When we offer or receive a caring hug, oxytocin is released in our bodies. This is a “bonding” hormone. It has the ability to reduce stress, lower cortisol levels and increase our sense of trust/security. In fact, in a study conducted by the University of North Carolina, researchers discovered that women who received more hugs from their partners had lower heart rates and blood pressure. That’s healthy! A massage has the ability to relax the body, ease pain and melt away tension. That’s healthy! Even something as simple as eye contact and a pat on the back from a patient’s doctor may boost their survival rate, despite the complex disease they are fighting (University of California research). It may sound too good to be true, but science supports it.

Scientific research actually correlates physical touch with several things:

  • Decreased violence. Less touch as a child will lead to greater violence.
  • Greater Trust. Touch has the ability to bond individuals.
  • Decreased Disease & Stronger Immune Systems. In other words, a healthier you.
  • Greater Learning Engagement. When teachers touch students platonically, it encourages their learning. They are also more likely to speak-up in class.
  • More Non-Sexual Emotional Intimacy. Interpersonal touch has a powerful impact on our emotions. 
  • Stronger Team Dynamics. We touch to initiate and sustain cooperation. Hugs and handshakes increase the chances that a person will treat you “like family”, even if you’ve just met. 
  • Economic Gain. Touch signals safety and trust, i.e. NBA teams whose players touch each other more, win more games.
  • Overall Well-being. Adults need positive human touch to thrive, i.e. hugs, handshakes, a pat on the arm or back, holding hands, cuddling, etc. It is fundamental to our physical, mental and emotion health.

Today, we are even seeing Touch Therapy being used to treat patients. First standardized in the 70’s, scientists are not sure how this technique works. The popular theories are: a) Pain is stored in the body’s cells; b) Think quantum physics. Blood, which contains iron, flows through our bodies and creates an electromagnetic field; c) Good health requires a balanced flow of life energy. And there are many Chronic illnesses that respond to this treatment, i.e. Fibromyalgia, Lupus, Alzheimer’s, Chronic Pain, etc.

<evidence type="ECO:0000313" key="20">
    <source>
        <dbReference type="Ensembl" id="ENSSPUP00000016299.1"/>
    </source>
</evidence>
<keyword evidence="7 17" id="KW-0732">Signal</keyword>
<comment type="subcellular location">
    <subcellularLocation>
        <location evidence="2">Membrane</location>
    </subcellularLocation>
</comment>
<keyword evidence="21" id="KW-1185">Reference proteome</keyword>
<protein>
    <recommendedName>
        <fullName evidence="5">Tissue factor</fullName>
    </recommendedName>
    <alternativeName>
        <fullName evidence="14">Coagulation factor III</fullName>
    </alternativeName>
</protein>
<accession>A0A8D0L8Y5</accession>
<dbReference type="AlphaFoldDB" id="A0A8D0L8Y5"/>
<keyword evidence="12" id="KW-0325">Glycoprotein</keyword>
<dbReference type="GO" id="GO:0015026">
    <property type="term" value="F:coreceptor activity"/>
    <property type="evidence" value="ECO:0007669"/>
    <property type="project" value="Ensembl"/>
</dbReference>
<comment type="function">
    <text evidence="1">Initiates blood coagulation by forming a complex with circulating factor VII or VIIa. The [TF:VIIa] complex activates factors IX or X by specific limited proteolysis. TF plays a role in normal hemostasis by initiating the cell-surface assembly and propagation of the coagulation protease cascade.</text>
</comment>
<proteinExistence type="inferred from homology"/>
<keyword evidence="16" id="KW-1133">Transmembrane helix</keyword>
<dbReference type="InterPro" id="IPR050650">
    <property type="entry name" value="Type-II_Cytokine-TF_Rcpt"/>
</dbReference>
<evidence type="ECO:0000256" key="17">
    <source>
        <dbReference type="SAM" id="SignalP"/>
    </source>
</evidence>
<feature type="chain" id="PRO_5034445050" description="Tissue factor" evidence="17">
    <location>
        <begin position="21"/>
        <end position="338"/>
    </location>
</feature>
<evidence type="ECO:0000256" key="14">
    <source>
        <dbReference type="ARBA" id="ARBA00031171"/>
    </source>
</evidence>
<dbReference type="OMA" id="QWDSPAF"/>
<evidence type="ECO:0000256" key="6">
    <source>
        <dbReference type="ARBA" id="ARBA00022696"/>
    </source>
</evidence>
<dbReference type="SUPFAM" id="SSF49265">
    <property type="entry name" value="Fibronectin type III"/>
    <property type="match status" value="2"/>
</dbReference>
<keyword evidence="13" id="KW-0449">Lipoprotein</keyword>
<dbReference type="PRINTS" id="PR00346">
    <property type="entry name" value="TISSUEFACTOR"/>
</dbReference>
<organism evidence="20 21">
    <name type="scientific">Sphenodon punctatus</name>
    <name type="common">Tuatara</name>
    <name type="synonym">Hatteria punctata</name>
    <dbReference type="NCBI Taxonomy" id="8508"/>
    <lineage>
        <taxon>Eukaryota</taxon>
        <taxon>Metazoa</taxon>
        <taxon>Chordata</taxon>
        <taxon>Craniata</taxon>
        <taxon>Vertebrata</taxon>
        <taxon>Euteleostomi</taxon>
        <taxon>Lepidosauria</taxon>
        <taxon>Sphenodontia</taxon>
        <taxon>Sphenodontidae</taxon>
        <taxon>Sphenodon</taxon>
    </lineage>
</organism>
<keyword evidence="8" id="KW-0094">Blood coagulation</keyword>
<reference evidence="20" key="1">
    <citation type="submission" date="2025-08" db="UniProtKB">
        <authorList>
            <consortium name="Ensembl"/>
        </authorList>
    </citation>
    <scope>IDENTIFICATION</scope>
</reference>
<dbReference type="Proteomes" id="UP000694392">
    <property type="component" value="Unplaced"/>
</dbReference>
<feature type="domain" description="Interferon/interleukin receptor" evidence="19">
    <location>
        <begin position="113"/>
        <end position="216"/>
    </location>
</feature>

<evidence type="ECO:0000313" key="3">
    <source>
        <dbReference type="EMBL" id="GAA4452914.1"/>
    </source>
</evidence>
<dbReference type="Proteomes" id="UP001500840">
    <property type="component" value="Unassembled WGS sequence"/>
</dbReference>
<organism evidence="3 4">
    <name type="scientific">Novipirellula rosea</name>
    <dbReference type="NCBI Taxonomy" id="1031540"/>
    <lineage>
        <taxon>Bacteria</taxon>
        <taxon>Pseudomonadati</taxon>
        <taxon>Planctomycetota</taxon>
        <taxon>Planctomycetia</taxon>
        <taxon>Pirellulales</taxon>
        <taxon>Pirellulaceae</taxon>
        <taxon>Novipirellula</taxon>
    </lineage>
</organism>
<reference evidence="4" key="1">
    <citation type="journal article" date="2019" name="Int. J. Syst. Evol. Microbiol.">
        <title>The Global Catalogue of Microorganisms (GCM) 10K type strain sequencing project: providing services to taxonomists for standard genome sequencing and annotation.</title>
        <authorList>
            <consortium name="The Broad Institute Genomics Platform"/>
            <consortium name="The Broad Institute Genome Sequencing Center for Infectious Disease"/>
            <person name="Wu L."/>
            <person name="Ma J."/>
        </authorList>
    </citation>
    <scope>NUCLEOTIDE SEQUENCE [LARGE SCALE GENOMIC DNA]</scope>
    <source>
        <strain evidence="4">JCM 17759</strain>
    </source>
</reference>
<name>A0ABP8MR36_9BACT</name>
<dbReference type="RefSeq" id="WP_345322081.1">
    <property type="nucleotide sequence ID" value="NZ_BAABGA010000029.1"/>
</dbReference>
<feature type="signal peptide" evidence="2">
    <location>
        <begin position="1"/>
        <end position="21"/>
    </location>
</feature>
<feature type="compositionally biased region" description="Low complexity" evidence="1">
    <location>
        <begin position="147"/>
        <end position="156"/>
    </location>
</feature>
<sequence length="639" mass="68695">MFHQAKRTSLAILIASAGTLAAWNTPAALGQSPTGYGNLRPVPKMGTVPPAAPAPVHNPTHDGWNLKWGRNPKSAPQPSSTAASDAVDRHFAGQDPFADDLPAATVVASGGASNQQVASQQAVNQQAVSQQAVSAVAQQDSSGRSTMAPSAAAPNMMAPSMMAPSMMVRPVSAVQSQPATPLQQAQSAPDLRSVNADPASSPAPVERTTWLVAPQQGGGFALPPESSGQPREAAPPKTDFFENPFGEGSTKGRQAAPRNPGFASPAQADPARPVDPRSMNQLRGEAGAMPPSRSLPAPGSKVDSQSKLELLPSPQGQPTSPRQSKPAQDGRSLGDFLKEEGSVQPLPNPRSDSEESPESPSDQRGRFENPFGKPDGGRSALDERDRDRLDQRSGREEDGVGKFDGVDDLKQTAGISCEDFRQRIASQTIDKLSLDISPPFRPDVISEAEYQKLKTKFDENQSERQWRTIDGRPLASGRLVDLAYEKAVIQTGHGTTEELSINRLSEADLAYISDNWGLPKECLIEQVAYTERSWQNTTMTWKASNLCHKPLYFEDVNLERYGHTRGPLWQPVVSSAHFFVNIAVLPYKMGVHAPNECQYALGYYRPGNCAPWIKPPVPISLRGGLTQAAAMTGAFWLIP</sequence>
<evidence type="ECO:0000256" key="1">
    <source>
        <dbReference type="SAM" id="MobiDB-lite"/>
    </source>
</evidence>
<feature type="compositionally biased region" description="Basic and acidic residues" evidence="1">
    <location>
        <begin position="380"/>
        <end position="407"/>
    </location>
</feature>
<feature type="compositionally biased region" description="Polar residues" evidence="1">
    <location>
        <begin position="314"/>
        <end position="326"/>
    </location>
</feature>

Some of us are old enough to remember the social panic that AIDs initially created. People feared that it could be spread by even the simplest forms of human contact. Patients often suffered in near isolation. Until, one day, a certain princess visited an AIDs hospital … and held the hand of patient. No gloves. No mask. Just hand-to-hand touch. Thank you, Diana. You not only helped that patient, you changed the global perception of a disease.

We are all in need of human touch … of its power … its compassion … and its ability to literally make us feel better. Some are starved for that connection. So, stretch out your arms … reach for a friend, a family member, your pet, even a stranger. It’s time that we all embrace a hug for our good health. 

 

Reference Links:

https://www.psychologytoday.com/us/articles/201303/the-power-touch

https://www.psychologytoday.com/us/blog/lifetime-connections/201808/not-everyone-wants-hug

https://www.khca.org/files/2015/10/8-Reasons-Why-We-Need-Human-Touch-More-Than-Ever.pdf

https://www.psychologytoday.com/us/blog/the-mind-body-connection/201309/why-we-all-need-touch-and-be-touched

https://psychcentral.com/blog/the-surprising-psychological-value-of-human-touch/

https://greatergood.berkeley.edu/article/item/hands_on_research

https://www.in-mind.org/article/that-human-touch-that-means-so-much-exploring-the-tactile-dimension-of-social-life

https://theweek.com/articles/749384/painnumbing-power-human-touch

https://www.healthline.com/health/haphephobia#symptoms

https://www.mountsinai.org/health-library/treatment/therapeutic-touch

https://www.bbc.com/news/av/magazine-39490507/how-princess-diana-changed-attitudes-to-aids

*Photo by Gus Moretta on Unsplash

Taking Care Of The Caregiver

When a person is diagnosed with a Chronic illness, focus naturally centers on the patient. This is necessary, for proper treatment and disease management. While most patients have a Support System (or should for best results), many will at some point require a caregiver. This individual, whoever he or she may be, is an essential part of that patient’s life and a vital part of their disease management. They are also, often times, neglected. And that’s an unacceptable risk. Which is why it is imperative to take care of the caregiver …

james-hose-jr-6D58t6uZT5M-unsplash